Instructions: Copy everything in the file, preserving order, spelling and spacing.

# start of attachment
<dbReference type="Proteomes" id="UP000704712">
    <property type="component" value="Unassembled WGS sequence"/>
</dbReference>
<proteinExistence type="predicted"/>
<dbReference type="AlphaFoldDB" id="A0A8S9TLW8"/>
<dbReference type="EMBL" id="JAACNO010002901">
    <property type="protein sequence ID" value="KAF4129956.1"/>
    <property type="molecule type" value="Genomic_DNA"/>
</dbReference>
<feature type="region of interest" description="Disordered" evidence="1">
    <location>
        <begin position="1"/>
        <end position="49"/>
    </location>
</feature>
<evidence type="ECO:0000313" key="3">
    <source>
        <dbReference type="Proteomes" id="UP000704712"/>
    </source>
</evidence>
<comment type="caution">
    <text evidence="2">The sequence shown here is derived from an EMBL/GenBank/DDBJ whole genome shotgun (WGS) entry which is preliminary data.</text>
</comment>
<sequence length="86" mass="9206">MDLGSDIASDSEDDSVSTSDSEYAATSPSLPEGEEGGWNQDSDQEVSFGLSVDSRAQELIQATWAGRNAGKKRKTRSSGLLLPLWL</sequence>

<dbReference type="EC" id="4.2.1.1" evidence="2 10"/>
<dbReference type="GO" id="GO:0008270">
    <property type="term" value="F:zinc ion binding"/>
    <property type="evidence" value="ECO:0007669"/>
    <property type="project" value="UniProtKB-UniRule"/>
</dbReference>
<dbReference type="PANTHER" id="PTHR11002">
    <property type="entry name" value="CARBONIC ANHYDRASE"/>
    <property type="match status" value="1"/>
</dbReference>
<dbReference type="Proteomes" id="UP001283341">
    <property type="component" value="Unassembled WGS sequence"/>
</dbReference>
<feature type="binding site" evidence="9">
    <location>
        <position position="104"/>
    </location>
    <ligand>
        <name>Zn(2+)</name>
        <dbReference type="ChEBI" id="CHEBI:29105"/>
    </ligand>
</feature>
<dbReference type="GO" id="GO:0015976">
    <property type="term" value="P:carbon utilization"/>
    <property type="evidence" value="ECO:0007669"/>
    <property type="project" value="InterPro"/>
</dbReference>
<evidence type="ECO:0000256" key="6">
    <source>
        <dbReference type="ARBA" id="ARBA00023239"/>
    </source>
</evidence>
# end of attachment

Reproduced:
<dbReference type="Proteomes" id="UP000704712">
    <property type="component" value="Unassembled WGS sequence"/>
</dbReference>
<proteinExistence type="predicted"/>
<dbReference type="AlphaFoldDB" id="A0A8S9TLW8"/>
<dbReference type="EMBL" id="JAACNO010002901">
    <property type="protein sequence ID" value="KAF4129956.1"/>
    <property type="molecule type" value="Genomic_DNA"/>
</dbReference>
<feature type="region of interest" description="Disordered" evidence="1">
    <location>
        <begin position="1"/>
        <end position="49"/>
    </location>
</feature>
<evidence type="ECO:0000313" key="3">
    <source>
        <dbReference type="Proteomes" id="UP000704712"/>
    </source>
</evidence>
<comment type="caution">
    <text evidence="2">The sequence shown here is derived from an EMBL/GenBank/DDBJ whole genome shotgun (WGS) entry which is preliminary data.</text>
</comment>
<sequence length="86" mass="9206">MDLGSDIASDSEDDSVSTSDSEYAATSPSLPEGEEGGWNQDSDQEVSFGLSVDSRAQELIQATWAGRNAGKKRKTRSSGLLLPLWL</sequence>

<dbReference type="EC" id="4.2.1.1" evidence="2 10"/>
<dbReference type="GO" id="GO:0008270">
    <property type="term" value="F:zinc ion binding"/>
    <property type="evidence" value="ECO:0007669"/>
    <property type="project" value="UniProtKB-UniRule"/>
</dbReference>
<dbReference type="PANTHER" id="PTHR11002">
    <property type="entry name" value="CARBONIC ANHYDRASE"/>
    <property type="match status" value="1"/>
</dbReference>
<dbReference type="Proteomes" id="UP001283341">
    <property type="component" value="Unassembled WGS sequence"/>
</dbReference>
<feature type="binding site" evidence="9">
    <location>
        <position position="104"/>
    </location>
    <ligand>
        <name>Zn(2+)</name>
        <dbReference type="ChEBI" id="CHEBI:29105"/>
    </ligand>
</feature>
<dbReference type="GO" id="GO:0015976">
    <property type="term" value="P:carbon utilization"/>
    <property type="evidence" value="ECO:0007669"/>
    <property type="project" value="InterPro"/>
</dbReference>
<evidence type="ECO:0000256" key="6">
    <source>
        <dbReference type="ARBA" id="ARBA00023239"/>
    </source>
</evidence>